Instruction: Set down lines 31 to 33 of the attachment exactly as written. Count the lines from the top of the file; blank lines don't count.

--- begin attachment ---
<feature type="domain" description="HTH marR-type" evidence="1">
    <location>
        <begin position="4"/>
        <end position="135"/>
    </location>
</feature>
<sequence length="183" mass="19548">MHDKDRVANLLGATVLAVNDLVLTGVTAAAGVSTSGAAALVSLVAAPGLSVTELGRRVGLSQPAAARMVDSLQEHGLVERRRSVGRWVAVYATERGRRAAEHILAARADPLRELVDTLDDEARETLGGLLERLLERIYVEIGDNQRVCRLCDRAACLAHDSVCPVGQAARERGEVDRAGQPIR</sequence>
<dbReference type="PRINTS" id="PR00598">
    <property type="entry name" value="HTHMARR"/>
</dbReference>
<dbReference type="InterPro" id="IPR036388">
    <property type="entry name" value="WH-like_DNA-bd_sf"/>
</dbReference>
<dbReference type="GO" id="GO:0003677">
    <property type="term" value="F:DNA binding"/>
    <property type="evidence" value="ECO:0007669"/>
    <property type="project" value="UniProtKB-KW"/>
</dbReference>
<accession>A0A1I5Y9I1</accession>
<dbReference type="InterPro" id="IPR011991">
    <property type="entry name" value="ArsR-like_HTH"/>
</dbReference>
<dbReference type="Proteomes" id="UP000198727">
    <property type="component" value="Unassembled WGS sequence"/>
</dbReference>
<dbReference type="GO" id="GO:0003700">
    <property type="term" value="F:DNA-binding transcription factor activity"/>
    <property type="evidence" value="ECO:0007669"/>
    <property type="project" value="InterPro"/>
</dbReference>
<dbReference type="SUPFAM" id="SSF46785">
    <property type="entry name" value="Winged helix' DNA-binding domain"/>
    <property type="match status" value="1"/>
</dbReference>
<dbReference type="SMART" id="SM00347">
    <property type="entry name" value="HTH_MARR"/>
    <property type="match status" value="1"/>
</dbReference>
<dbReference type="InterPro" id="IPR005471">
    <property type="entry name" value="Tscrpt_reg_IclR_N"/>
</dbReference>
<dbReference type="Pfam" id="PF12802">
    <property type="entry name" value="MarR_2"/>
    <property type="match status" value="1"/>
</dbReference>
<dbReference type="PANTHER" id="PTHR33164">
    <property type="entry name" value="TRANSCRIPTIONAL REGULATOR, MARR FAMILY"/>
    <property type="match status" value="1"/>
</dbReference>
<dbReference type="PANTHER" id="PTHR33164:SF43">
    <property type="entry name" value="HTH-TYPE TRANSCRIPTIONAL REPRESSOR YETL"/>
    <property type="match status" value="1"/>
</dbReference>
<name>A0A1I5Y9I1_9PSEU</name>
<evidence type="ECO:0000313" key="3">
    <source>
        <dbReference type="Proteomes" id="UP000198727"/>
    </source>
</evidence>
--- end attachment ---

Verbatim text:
<dbReference type="SUPFAM" id="SSF46785">
    <property type="entry name" value="Winged helix' DNA-binding domain"/>
    <property type="match status" value="1"/>